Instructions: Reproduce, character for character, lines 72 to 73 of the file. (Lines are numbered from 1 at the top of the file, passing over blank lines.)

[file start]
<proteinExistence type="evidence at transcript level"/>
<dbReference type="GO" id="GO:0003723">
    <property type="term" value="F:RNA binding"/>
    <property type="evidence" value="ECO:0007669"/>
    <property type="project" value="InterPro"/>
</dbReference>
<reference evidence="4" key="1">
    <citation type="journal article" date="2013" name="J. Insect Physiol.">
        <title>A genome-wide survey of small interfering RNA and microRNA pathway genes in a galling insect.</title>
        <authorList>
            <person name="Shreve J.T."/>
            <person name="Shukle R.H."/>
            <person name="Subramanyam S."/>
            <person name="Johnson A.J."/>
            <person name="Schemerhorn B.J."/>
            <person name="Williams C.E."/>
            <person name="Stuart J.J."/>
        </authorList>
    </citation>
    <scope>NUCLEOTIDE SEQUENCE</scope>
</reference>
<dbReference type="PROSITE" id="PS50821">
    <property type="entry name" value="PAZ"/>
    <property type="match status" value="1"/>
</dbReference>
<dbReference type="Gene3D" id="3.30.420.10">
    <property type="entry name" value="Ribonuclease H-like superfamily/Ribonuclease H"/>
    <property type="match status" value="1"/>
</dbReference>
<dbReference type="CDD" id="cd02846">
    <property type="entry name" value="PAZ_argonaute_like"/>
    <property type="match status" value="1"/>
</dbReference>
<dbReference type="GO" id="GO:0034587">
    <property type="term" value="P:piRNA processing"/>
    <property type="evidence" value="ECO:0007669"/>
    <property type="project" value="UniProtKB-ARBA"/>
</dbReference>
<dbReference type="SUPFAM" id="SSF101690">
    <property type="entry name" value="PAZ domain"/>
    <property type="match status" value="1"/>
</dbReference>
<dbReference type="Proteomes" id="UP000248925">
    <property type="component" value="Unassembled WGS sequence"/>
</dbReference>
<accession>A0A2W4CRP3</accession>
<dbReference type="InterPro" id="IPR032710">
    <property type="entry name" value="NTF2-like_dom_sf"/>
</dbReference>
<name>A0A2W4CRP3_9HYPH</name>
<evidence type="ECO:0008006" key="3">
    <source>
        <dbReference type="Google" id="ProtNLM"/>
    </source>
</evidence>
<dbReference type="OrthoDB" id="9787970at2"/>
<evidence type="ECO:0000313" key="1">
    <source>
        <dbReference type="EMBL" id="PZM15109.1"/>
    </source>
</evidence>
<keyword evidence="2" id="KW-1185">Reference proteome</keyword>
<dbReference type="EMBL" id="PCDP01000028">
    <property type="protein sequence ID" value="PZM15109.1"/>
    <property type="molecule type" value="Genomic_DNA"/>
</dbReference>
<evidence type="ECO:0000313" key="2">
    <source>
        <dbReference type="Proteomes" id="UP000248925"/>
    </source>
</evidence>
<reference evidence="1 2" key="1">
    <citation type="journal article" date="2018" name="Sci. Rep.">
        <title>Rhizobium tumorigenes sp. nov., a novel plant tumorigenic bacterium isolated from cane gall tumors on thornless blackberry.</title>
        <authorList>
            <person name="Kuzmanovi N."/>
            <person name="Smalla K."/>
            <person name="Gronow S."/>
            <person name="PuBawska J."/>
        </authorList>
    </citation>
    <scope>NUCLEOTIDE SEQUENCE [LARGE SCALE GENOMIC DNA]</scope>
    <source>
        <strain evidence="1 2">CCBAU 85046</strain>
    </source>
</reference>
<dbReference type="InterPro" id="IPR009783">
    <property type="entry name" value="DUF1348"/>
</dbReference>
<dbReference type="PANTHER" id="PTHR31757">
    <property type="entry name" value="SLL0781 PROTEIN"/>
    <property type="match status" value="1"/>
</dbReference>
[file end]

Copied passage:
<reference evidence="1 2" key="1">
    <citation type="journal article" date="2018" name="Sci. Rep.">